Attica is a film that I saw when it first was released in 1973. At the time I was a gung-ho radical with shoulder-length hair. (I would post a picture to prove this, but then I would have to kill everyone who visits the blog.) Here it is thirty-four years later, and 36 since the massacre of inmates and hostages by NY State Troopers and local sheriffs at the state prison at Attica and I'm a gung-ho radical with a growing bald spot and a yarmulke. Plus ca change . . .
Joking aside, I was curious how the film would hold up, particularly since I didn't have a strong memory of it from my original viewing. But I do have strong, almost ferocious memories of my rage when the all-too-brief negotiations with the striking prisoners were cut off and the D Block prison yard was turned into a killing field. In recent years, I have re-viewed many films that I remembered fondly from my anti-Vietnam War activist days and, regrettably, most of them didn't look too good to my fifty-something self.
Happily, Cinda Firestone's Attica is an exception, perhaps because it is a piece of very good reportage as well as an act of advocacy. This is never more apparent than towards the end of the film when she shows headlines from the major NYC dailies, reporting that the coroner's autopsies of the victims revealed that every single hostages who died was shot by the state troopers and local police who were sent in to retake the prison, in direct contradiction to what had been said by state officials. What makes this detail important is that it comes immediately after several people (including the late Bill Kunstler unfortunately) attacked the mainstream media for failing to report the autopsy results.
Truthfully, it is painful to watch Attica and to be reminded that Nelson Rockefeller, the governor who was responsible for the lethal decision to attack despite signs of hope in the negotations, and Russell Oswald, Rocky's commissioner of corrections, were never brought to book for those deaths. The cops were firing dum-dum bullets -- illegal under the Geneva Convention and in many states at the time -- indiscriminately. In the aftermath, there were violent reprisals against the cons that the film documents amply. And the final irony is that the demands that were being made were mostly entirely reasonable ones involving better health care, food and educational programs.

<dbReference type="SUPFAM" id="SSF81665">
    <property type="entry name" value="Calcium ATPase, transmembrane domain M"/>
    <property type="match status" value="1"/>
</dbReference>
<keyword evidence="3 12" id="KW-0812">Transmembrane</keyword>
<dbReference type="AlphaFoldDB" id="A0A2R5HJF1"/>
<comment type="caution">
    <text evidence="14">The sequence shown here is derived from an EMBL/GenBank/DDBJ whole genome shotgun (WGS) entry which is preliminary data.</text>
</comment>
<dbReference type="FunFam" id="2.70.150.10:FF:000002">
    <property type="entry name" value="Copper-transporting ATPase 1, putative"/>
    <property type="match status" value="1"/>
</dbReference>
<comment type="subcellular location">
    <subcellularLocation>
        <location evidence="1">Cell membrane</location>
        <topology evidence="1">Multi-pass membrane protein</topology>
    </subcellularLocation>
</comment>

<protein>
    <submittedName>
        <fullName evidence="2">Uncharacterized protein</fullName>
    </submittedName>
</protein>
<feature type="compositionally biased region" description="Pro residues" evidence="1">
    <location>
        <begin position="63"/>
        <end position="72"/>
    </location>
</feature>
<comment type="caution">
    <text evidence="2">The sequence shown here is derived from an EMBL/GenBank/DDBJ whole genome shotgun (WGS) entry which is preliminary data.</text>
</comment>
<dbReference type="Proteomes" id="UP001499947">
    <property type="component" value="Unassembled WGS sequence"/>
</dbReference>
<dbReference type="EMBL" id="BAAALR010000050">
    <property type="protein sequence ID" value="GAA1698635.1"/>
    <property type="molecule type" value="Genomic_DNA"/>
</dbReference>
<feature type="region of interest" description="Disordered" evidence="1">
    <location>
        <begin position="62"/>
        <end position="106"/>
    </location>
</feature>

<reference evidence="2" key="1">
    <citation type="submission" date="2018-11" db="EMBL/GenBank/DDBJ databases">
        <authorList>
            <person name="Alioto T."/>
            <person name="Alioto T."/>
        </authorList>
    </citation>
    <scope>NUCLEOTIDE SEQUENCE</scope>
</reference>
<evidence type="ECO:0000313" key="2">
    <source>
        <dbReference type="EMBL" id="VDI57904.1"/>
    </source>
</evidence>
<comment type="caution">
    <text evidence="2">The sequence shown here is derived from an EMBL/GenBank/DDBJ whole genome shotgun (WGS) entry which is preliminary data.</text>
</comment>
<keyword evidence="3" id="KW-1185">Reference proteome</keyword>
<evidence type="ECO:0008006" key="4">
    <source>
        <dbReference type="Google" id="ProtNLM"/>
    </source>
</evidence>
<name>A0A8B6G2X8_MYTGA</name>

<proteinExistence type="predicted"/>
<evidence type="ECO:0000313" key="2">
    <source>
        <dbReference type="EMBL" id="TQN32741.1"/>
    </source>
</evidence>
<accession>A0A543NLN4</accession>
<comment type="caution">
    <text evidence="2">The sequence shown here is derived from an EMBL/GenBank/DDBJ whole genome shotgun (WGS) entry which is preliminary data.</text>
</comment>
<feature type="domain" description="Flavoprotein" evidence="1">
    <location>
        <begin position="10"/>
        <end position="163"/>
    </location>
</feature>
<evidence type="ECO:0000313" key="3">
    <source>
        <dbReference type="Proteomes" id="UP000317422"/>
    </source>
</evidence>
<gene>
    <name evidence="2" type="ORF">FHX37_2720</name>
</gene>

Of course, the situation today is vastly worse. America has more men and women incarcerated than almost any nation on earth and, with the privatization of prisons, the profit motive guides correctional decisions more than ever. While I was watching Attica, the thought occurred to me that if I wanted to do something concrete about the problem, it was imperative that instead of another film link, what I need to place here is links to criminal justice and penology websites. So here are a couple that may inspire you to action:
Vera Institute of Justice
The Family and Corrections Network
Action for Prisoners' Families (UK)
CURE (Citizens United for Rehabilitation of Errants)
The Criminal Justice Policy Foundation
Don't just stand there. Do something, dammit.
Moving back to a more purely cinematic vein, we have Vivere, directed by Angelina Maccarone who is, contrary to her name and the film's title, German and not Italian. (Hey, who knew?) This is her fourth theatrical film, essentially the same story told from the points-of-view of three women grappling with love and alienation. Francesca is a taxi driver in her 20s who is holding her family -- Italian father deserted by German mother, snotty 17-year-old sister Antonietta -- by sheer will. When Antonietta splits with her rock musician boyfriend on Christmas Eve, Francesca reluctantly follows her to Rotterdam. On the way, she becomes burdened with Gerlinde, an older woman who has been the victim of a car crash -- we don't know at first whether it is an accident or a suicide attempt -- depressed because her long-time lover is breaking off the relationship, apparently to return to her husband. With each subsequent repetition of the story, we learn a bit more about the three women and how they have become intertwined with one another. And, for the first two-thirds of the film, this device works adequately. Unfortunately, when we presented at last with Antonietta's version of the story, the film falls apart; the final set of repetitions is just once too often for what turns out to be a rather slender set of events on which to hang a feature film, and Antonietta's understanding of those events is by far the least interesting of the three. More problematic, though, is that Maccarone seems to have no concept of pacing or rhythm and, by the time the film is an hour old, viewers will feel a lot older. Too bad, because she wastes nice performances by Hannelore Elsner as Gerlinde and Esther Zimmering as Francesca; the near-seduction scene between the two of them in a dingy hotel room near the harbor is by far the best moment in the film.
For more info on these and the other programs, go to the Tribeca Film Festival website.